Under the selected conditions the first probe 20 and the second probe 22 binds to the analyte 10 (FIG. 7d). Unbound first 20 and second 22 probe are removed by washing. Bound first 20 and the second probe 22 are released from the analyte and are brought into contact with a second surface 27 used as a proving electrode (FIG. 7e).

The first signal Si1 caused by the marker 24 and the second signal Si2 caused by the marker 26 are measured (FIG. 7f) and put into a ratio to each other. The ratio corresponds to the ratio of the first binding site 12 to the total length of the analyte 10.

FIG. 8a shows an analyte 10 consisting of nucleic acid with a singular first binding site 12 and a certain number of guanine residues G. The analyte 10 is immobilized on a first surface 16 of a particle 18 (FIG. 8b). It is brought into contact with a first probe 20 which is labeled with an electrochemical marker 24 and has a specific affinity to the first binding site 12 (FIG. 8c). Under the selected conditions the first probe 20 binds to the first binding site 12 (FIG. 8d). Unbound first probe 20 is removed by washing. First probe 20 bound to the analyte 10 and the guanine residues G are released from or out of the analyte 10, for example by acidic hydrolysis, and are brought into contact with a second surface 27 used as proving electrode (FIG. 8e). The signal Si1 generated by G and the signal Si2 generated by the marker 24 are measured (FIG. 8f) and put into a ratio to each other. The ratio of the signals Si1 to Si2 corresponds to the ratio of numbers of the first binding site 12 to the total number of G in the analyte 10.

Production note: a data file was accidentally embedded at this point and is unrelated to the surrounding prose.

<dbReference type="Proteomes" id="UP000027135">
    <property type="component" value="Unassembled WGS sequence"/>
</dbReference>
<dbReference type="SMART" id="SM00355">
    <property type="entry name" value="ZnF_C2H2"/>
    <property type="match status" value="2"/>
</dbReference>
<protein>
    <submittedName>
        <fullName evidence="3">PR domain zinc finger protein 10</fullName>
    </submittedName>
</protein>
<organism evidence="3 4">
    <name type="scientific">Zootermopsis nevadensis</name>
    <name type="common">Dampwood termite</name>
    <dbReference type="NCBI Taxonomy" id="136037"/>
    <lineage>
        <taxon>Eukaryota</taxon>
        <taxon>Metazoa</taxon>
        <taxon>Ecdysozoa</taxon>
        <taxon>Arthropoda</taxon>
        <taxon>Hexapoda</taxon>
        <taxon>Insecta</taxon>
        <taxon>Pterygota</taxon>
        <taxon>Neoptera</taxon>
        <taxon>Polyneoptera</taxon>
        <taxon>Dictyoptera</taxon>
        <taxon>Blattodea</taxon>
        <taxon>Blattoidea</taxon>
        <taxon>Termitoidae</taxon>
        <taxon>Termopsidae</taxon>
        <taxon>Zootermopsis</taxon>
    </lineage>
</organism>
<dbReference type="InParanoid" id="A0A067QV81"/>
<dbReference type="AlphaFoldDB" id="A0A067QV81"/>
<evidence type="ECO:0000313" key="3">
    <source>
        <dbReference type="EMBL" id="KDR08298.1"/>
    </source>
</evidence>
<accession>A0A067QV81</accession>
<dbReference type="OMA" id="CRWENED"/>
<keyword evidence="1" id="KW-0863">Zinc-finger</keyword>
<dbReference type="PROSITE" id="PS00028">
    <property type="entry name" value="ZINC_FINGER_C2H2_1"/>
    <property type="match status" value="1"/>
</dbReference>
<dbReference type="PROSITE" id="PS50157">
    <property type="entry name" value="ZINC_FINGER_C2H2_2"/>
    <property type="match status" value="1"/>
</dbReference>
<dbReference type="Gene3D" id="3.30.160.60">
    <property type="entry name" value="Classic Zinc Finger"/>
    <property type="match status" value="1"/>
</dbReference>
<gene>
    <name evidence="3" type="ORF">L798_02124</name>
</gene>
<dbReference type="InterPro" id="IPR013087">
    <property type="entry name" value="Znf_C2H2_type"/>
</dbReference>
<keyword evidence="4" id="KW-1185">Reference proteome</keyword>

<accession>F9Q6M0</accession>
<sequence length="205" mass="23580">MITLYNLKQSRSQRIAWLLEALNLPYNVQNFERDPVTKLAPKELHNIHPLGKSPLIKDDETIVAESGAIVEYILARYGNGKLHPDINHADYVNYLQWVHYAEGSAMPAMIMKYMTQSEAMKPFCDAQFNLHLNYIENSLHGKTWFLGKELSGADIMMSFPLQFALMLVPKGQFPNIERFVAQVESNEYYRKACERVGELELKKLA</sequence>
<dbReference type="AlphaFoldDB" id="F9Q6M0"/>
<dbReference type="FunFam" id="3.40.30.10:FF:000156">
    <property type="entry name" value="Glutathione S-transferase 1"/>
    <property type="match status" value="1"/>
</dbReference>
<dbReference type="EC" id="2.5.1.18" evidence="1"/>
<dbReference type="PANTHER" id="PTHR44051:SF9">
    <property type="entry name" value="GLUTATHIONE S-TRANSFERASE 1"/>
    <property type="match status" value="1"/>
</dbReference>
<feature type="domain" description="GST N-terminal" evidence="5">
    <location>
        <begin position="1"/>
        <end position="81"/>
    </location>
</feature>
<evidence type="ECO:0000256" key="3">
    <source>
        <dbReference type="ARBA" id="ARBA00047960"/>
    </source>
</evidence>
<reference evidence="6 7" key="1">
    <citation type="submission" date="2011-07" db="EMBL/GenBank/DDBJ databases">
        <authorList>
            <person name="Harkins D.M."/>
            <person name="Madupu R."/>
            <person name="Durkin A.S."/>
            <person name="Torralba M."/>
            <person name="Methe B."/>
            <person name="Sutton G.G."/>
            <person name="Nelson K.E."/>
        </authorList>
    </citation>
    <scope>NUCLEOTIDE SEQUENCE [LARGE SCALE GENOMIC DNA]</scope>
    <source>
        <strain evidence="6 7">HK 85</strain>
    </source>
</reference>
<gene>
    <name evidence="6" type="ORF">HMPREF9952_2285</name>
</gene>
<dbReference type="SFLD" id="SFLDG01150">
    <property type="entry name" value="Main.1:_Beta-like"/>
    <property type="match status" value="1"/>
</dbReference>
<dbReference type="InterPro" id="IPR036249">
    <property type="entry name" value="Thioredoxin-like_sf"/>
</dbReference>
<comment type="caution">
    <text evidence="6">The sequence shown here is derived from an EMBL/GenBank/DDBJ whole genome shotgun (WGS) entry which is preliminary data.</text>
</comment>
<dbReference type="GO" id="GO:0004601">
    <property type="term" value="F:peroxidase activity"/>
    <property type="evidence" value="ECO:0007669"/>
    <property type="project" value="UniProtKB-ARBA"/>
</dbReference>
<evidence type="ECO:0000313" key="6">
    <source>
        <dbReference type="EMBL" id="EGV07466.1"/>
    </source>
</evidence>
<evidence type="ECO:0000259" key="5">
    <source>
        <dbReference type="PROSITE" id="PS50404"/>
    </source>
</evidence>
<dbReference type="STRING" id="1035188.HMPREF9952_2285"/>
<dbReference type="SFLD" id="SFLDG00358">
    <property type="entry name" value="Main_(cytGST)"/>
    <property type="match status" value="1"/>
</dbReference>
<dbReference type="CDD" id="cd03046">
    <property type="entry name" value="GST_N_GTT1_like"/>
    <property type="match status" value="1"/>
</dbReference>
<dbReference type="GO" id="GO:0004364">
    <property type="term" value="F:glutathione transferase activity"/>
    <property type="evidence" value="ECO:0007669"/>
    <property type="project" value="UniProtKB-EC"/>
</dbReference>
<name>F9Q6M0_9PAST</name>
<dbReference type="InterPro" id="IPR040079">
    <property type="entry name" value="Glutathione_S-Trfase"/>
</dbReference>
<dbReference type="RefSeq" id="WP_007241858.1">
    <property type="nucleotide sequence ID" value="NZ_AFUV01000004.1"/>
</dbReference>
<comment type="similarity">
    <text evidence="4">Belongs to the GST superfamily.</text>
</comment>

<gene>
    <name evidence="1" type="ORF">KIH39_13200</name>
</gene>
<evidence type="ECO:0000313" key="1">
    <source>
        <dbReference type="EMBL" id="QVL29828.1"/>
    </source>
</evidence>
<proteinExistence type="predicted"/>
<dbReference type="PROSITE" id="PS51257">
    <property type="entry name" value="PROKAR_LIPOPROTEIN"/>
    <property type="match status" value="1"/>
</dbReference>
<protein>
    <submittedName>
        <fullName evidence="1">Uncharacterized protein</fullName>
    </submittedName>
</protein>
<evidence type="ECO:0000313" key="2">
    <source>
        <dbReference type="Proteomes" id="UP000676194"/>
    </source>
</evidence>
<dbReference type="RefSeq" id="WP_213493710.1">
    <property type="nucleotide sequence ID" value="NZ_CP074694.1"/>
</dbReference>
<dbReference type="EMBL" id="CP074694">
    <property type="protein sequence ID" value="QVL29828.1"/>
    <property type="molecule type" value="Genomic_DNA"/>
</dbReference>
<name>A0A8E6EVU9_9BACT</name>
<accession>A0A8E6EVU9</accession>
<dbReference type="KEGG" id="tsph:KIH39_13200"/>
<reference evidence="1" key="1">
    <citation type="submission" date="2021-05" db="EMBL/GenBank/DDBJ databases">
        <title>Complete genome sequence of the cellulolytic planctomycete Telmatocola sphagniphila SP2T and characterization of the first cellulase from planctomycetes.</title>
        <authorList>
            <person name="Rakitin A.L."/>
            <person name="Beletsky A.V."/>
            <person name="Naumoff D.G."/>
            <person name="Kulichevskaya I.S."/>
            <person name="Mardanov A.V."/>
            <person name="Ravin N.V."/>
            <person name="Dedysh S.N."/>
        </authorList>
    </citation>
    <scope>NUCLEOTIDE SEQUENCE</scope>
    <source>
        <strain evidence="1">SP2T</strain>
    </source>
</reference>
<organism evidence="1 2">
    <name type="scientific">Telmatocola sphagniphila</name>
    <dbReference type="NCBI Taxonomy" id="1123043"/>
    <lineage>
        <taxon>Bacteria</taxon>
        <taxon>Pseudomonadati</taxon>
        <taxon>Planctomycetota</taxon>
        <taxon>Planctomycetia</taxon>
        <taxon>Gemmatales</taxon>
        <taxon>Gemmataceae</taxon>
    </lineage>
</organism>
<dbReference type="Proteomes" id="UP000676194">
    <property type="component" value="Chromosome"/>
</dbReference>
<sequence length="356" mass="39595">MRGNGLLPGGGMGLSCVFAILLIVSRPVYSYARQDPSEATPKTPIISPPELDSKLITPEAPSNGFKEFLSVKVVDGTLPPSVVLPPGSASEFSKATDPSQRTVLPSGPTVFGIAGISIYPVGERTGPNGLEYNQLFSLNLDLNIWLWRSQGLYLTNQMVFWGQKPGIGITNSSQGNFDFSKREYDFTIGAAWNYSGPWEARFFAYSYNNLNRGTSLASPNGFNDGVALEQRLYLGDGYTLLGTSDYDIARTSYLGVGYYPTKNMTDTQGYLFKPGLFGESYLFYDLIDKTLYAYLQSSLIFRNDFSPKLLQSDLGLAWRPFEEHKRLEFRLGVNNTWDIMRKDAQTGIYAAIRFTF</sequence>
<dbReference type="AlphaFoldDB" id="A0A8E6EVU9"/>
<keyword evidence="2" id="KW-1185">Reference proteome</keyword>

FIG. 9a shows a double-stranded DNA fragment 11 which has an unknown number of repetitive sequences specific for a triplet disease containing one second binding site 14 each and a singular sequence containing a first binding site 12. The DNA fragment is brought into contact with a first primer 28 having a poly-A-portion pA on its 5′ end and a second primer 30. The first 28 and second primers 30 each bind to a DNA strand of the DNA fragments 11 and thereby surround the second binding sites 14 and the first binding site 12 (FIG. 9b).